EEOC Getting Pushback on Its Criminal Background Checks Policy. Can We or Can’t We?

For more than a year, the Equal Employment Opportunity Commission has pushed employers to stop using background checks – which the agency says unfairly discriminate against minorities – to screen job candidates. Now judges and state officials have begun to push back.

Here’s a roundup of recent updates on challenges to the EEOC’s policy against criminal background checks in the hiring process:

Use of Criminal Background Checks Upheld by Federal Judge (Barger & Wolen):

“In a rebuke to the Obama Administration, a federal judge has held that an employer may use criminal history as a hiring criterion without violating a job applicant’s civil rights. The case, EEOC v. Freeman, centers around a recent Equal Employment Opportunity Commission policy that employers may run afoul of the Civil Rights Act of 1964 by conducting criminal background checks. As we have reported, the EEOC maintains that such checks have a disproportionate adverse impact on minorities.” Read on>>

Maryland Court Rejects EEOC Challenge To Criminal Background Checks (BakerHostetler):

“The court described the case as ‘a theory in search of facts to support it.’ Further, it went on to comment negatively on the EEOC’s decision even to bring the litigation. […] The court’s careful analysis and common sense are refreshing, and opinions such as these will hopefully deter plaintiffs and the EEOC from bringing broad-based disparate impact attacks on background check policies.” Read on>>

EEOC Background Check Bias Class Action Dismissed (Poyner Spruill):

“The Freeman opinion highlights the benefit of adopting carefully crafted, multi-faceted hiring policies governing the use of criminal and credit histories. The court dismissed the putative class action against Freeman due to the EEOC’s failure to adequately attack the company’s detailed background investigation policy. Specifically, the court noted that the EEOC failed to establish an element of its case when it made no effort to break down Freeman’s multi-step background investigation policy to identify the specific policies and practices that caused the alleged disparate impact.” Read on>>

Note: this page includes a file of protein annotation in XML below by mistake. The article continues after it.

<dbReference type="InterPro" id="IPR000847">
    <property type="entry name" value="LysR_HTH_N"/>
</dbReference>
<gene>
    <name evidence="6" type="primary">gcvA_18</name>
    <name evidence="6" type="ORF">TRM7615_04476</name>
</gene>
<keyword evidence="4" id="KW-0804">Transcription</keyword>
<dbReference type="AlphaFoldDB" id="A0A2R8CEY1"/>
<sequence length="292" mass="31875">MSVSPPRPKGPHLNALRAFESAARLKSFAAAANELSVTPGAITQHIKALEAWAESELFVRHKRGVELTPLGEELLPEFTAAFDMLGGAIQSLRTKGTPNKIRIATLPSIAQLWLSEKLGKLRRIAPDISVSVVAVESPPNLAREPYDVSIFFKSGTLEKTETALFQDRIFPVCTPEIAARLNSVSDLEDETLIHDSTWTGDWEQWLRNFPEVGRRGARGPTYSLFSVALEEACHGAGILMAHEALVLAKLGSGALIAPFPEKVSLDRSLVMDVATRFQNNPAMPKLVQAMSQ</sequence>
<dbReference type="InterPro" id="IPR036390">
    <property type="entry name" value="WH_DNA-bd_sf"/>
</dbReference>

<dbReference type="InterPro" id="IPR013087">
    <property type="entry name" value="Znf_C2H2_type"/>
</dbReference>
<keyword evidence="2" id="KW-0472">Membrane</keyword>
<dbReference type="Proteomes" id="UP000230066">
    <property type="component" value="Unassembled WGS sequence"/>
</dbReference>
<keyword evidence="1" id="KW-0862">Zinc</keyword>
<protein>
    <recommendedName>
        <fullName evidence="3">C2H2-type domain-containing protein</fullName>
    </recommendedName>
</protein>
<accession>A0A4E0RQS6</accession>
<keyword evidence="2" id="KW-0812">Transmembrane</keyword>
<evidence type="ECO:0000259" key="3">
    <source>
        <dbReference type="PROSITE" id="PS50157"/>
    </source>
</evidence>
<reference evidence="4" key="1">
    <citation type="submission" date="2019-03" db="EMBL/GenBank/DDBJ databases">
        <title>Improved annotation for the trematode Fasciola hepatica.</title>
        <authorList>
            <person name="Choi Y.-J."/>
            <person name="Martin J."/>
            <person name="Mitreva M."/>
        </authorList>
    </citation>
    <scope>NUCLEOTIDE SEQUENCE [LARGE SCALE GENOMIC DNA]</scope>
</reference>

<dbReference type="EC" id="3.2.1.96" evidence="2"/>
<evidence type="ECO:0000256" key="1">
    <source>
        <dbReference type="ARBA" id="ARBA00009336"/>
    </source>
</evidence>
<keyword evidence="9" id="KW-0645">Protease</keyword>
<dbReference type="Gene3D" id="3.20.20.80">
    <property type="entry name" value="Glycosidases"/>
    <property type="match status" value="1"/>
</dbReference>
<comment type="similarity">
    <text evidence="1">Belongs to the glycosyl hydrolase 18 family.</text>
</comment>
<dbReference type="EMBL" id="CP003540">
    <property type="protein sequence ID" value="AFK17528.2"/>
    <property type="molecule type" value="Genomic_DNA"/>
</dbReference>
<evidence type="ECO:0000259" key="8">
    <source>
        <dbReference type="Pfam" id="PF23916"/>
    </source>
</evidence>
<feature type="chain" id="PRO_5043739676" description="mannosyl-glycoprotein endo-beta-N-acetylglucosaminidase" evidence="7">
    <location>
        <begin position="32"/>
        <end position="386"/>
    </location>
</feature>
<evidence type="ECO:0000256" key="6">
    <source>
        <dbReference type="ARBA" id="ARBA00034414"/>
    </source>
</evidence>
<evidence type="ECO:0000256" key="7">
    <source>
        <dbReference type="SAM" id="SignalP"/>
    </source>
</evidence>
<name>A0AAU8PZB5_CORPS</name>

Court Slams EEOC on Background Check Lawsuit (BakerHostetler):

“As the Freeman court noted, this case is one of several brought by the EEOC challenging employer usage of background checks – similar cases have been filed against retailer Dollar General Corp. and automobile manufacturer BMW. This aggressive litigation strategy dovetails with the agency’s April 2012 guidance on criminal background checks. It is clear that the EEOC is attempting to severely limit, if not eliminate, the use of criminal and credit histories by private employers because the agency believes that such histories unfairly impact minorities due to various societal conditions (e.g., higher incarceration rates among African-Americans).” Read on>>

EEOC Taking Flak on Criminal Background Check Agenda (Gray Plant Mooty):

“Last week, attorneys general of nine states signed a five page letter addressed to the Equal Employment Opportunity Commission. The letter sharply criticizes the EEOC’s guidance related to employers’ use of criminal background checks, and calls the EEOC’s position ‘misguided’ and a ‘gross federal overreach.’” Read on>>

State Attorney Generals Challenge EEOC Criminal Background Check Lawsuits (BakerHostetler):

“The Attorney Generals’ letter to the EEOC contends that the EEOC is improperly attempting to expand Title VII coverage to ‘former criminals’, a group that Title VII is not intended to cover; [and that] the EEOC is improperly intruding into states’ rights and jeopardizing the enforcement of state laws that disqualify those with specific convictions from a variety of occupations (such as emergency dispatch personnel or pain management clinic employees) based on the convictions alone.” Read on>>

Related:

Read additional updates on Criminal Background Checks at JD Supra Law News>>